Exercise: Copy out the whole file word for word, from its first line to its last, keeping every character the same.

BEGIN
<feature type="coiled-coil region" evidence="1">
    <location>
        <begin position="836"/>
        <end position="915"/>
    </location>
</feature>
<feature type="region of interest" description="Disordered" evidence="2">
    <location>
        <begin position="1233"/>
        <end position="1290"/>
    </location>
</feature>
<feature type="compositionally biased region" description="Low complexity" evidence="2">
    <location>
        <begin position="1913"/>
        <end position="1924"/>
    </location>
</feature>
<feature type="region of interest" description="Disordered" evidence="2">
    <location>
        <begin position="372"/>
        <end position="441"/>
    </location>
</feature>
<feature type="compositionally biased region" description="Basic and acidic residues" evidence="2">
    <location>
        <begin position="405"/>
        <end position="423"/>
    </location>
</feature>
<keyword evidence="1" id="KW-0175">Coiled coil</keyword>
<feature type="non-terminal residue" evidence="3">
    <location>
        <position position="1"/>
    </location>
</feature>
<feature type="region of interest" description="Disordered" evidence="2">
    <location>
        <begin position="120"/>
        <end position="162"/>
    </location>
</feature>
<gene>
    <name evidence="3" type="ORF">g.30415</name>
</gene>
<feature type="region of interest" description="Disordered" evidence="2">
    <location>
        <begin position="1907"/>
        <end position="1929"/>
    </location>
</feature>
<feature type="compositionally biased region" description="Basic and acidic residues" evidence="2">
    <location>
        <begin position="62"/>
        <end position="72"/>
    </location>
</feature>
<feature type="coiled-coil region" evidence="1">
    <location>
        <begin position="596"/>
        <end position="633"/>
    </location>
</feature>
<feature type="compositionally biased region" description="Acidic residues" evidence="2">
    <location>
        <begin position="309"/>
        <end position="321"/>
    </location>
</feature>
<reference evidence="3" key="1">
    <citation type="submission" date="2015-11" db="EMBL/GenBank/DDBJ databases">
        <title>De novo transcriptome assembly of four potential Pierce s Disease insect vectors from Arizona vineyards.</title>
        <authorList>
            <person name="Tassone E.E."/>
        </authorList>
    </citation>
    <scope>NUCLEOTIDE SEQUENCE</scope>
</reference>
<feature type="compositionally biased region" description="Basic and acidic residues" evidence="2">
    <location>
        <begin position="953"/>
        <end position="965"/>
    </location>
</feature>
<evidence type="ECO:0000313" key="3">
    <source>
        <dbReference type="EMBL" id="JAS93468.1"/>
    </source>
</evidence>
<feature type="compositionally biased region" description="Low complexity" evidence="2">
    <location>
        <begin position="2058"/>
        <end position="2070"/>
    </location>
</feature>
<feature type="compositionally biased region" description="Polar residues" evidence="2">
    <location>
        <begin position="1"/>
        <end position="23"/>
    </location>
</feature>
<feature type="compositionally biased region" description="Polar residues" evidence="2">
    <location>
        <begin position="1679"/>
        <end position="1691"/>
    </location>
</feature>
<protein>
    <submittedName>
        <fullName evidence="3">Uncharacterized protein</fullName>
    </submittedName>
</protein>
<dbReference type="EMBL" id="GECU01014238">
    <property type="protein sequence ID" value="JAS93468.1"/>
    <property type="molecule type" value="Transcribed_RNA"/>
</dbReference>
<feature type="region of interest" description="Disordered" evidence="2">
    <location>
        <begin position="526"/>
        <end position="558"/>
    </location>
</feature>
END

<feature type="coiled-coil region" evidence="1">
    <location>
        <begin position="836"/>
        <end position="915"/>
    </location>
</feature>
<feature type="region of interest" description="Disordered" evidence="2">
    <location>
        <begin position="1233"/>
        <end position="1290"/>
    </location>
</feature>
<feature type="compositionally biased region" description="Low complexity" evidence="2">
    <location>
        <begin position="1913"/>
        <end position="1924"/>
    </location>
</feature>
<feature type="region of interest" description="Disordered" evidence="2">
    <location>
        <begin position="372"/>
        <end position="441"/>
    </location>
</feature>
<feature type="compositionally biased region" description="Basic and acidic residues" evidence="2">
    <location>
        <begin position="405"/>
        <end position="423"/>
    </location>
</feature>
<keyword evidence="1" id="KW-0175">Coiled coil</keyword>
<feature type="non-terminal residue" evidence="3">
    <location>
        <position position="1"/>
    </location>
</feature>
<feature type="region of interest" description="Disordered" evidence="2">
    <location>
        <begin position="120"/>
        <end position="162"/>
    </location>
</feature>
<gene>
    <name evidence="3" type="ORF">g.30415</name>
</gene>
<feature type="region of interest" description="Disordered" evidence="2">
    <location>
        <begin position="1907"/>
        <end position="1929"/>
    </location>
</feature>
<feature type="compositionally biased region" description="Basic and acidic residues" evidence="2">
    <location>
        <begin position="62"/>
        <end position="72"/>
    </location>
</feature>
<feature type="coiled-coil region" evidence="1">
    <location>
        <begin position="596"/>
        <end position="633"/>
    </location>
</feature>
<feature type="compositionally biased region" description="Acidic residues" evidence="2">
    <location>
        <begin position="309"/>
        <end position="321"/>
    </location>
</feature>
<reference evidence="3" key="1">
    <citation type="submission" date="2015-11" db="EMBL/GenBank/DDBJ databases">
        <title>De novo transcriptome assembly of four potential Pierce s Disease insect vectors from Arizona vineyards.</title>
        <authorList>
            <person name="Tassone E.E."/>
        </authorList>
    </citation>
    <scope>NUCLEOTIDE SEQUENCE</scope>
</reference>
<feature type="compositionally biased region" description="Basic and acidic residues" evidence="2">
    <location>
        <begin position="953"/>
        <end position="965"/>
    </location>
</feature>
<evidence type="ECO:0000313" key="3">
    <source>
        <dbReference type="EMBL" id="JAS93468.1"/>
    </source>
</evidence>
<feature type="compositionally biased region" description="Low complexity" evidence="2">
    <location>
        <begin position="2058"/>
        <end position="2070"/>
    </location>
</feature>
<feature type="compositionally biased region" description="Polar residues" evidence="2">
    <location>
        <begin position="1"/>
        <end position="23"/>
    </location>
</feature>
<feature type="compositionally biased region" description="Polar residues" evidence="2">
    <location>
        <begin position="1679"/>
        <end position="1691"/>
    </location>
</feature>
<protein>
    <submittedName>
        <fullName evidence="3">Uncharacterized protein</fullName>
    </submittedName>
</protein>
<dbReference type="EMBL" id="GECU01014238">
    <property type="protein sequence ID" value="JAS93468.1"/>
    <property type="molecule type" value="Transcribed_RNA"/>
</dbReference>
<feature type="region of interest" description="Disordered" evidence="2">
    <location>
        <begin position="526"/>
        <end position="558"/>
    </location>
</feature>